Manuel Díaz Rodríguez
|Manuel Díaz Rodríguez|
|144th Minister of Foreign Affairs of Venezuela|
9 December 1913 – 22 October 1914
|President||Juan Vicente Gómez|
|Preceded by||José Ladislao Andara|
|Succeeded by||Ignacio Andrade|
28 February 1871|
|Died||24 August 1927
|Profession||writer, diplomat, physician|
Manuel Díaz Rodríguez (Chacao, Miranda state, 28 February 1871 - New York City, 24 August 1927), was a Venezuelan writer, journalist, physician, diplomat and politician, considered as one of the greatest representatives of the Hispanic modernismo movement.
Being born in Chacao, a small rural village near Caracas in the 19th century, his parents were Juan Díaz Chávez and Dolores Rodríguez, immigrants from the Canary Islands that arrived to Venezuela in 1842. In 1891 he graduates as a physician at the Central University of Venezuela. His literary vocation, that begins in the mid-1890s, causes him to travel to Europe (1892–1896), living in Paris and Vienna and making occasional visits to Italy. On his return to Venezuela, joins the group of intellectuals who are grouped around the magazine El Cojo Ilustrado and "Cosmopolis", being one of the members of the so-called Generation of 1898 in Venezuela, next to Pedro Emilio Coll, Luis Manuel Urbaneja Achelpohl, Pedro César Dominici and César Zumeta. Publishing in 1896 Sensaciones de Viaje (Travel Sensations). This first book, includes an article previously published in El Cojo Ilustrado, Alrededor de Nápoles (Around Naples), in which he expressed his modernist alienation.
In 1897 he edited his Confidencias de psiquis (Psyche confidences), and in 1898 De mis romerías (From my pilgrimages), the last of his travel books cycle. For 1899, published in one volume his Cuentos de Color (Color tales), appeared first in El Cojo Ilustrado, the same year married in Caracas with Graziella Calcaño, traveling again to Paris. During this period, aparts of foreign topics, reflecting on his first novel, Ídolos Rotos (Broken Idols) (1901), the conflict of a person who returns to Venezuela from Europe, confusing Caracas with a rundown Florence.
In 1902 he published his second novel Sangre patricia (Patrician blood), presenting the dislocation where the absentee died during his travel to modern coasts. After publishing this novel and followed by the death of his father, Diaz Rodríguez is responsible for the family hacienda, situated in the outskirts of Chacao. Between 1903 and 1908, divides his time between the farm work and literature. Finally ended his rural retirement with the publication of Camino de Perfección (Way of Perfection), where exposed his literary ideal, the perfection between the ideas and word. In 1909 directs the daily El Progresista, and is appointed as vice rector of the Central University of Venezuela. Was also director of Higher Education and Fine Arts at the Ministry of Education in 1911, Minister of Foreign Affairs between 1913 to 1914, Senator for the Bolívar state in 1915, Minister of Development in 1916, Minister Plenipotentiary of Venezuela in Italy from 1919 until 1923, Head of Government os the states Nueva Esparta (1925) and Sucre (1926). For 1921 published his last novel, Peregrina o el Pozo encantado (Pilgrim or the Enchanted well). In 1927, travels to New York City to treat a throat ailment, dying in that city at the age of 56, his last work was published after his death, entitled Entre colinas en flor (Among flowering hills).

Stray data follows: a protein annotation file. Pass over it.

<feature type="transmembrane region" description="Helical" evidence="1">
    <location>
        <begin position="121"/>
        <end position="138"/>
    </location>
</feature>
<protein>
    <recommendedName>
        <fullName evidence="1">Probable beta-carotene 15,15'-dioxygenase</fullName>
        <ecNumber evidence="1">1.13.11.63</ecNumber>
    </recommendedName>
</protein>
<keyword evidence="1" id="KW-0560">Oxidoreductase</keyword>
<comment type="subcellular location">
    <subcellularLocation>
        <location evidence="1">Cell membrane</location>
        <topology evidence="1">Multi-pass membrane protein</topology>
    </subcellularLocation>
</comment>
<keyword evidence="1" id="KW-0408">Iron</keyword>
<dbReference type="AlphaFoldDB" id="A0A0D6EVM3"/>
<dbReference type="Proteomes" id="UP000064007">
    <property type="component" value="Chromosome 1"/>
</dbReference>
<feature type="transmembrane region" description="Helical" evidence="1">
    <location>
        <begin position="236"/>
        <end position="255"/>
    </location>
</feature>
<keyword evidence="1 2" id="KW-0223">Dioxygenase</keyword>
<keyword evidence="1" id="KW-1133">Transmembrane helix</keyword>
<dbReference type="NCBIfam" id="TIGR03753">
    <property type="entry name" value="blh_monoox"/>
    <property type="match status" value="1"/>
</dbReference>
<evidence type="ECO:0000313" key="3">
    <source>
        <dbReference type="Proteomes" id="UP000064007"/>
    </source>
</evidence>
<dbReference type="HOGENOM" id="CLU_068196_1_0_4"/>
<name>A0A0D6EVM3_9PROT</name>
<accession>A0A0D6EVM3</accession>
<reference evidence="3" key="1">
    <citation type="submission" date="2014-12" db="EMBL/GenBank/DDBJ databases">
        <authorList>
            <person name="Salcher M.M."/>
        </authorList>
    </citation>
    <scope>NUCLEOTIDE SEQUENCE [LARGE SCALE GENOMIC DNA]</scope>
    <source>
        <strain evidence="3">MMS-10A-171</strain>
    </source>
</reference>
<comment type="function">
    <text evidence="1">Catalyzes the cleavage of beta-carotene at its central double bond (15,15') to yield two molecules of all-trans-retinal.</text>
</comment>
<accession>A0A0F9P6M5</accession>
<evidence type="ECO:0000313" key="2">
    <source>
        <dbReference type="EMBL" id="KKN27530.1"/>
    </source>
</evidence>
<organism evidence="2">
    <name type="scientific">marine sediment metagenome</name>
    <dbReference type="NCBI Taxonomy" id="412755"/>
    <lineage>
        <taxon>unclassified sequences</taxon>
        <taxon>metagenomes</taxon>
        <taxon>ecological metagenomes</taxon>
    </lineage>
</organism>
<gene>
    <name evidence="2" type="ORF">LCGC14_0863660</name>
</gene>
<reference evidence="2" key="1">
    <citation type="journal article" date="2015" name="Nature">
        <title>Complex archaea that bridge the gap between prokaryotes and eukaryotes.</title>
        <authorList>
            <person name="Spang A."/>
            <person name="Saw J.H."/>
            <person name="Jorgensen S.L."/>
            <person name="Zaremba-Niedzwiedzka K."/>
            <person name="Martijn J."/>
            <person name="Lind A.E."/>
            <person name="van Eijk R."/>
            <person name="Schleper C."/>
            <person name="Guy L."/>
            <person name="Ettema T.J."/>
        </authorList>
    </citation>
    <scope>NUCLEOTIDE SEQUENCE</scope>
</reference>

Manuel Díaz Rodríguez, was member of the National Academy of History from 1926.
- “Sensaciones de Viajes” (1896)
- “Confesiones de Psiquis” (1897)
- “De mis romerías” (1898)
- “Cuentos de Color” (1899)
- “Ídolos Rotos” (1901)
- “Sangre Patricia” (1902)
- “Camino de Perfección” (1910)
- “Sermones líricos” (1918)
- “Peregrina o el Pozo encantado” (1922)
- (Spanish) Biography at Venezuelatuya.com
- (Spanish) Biography of the Mayorship of Chacao
- (Spanish) Biography by Pedro Díaz Seijas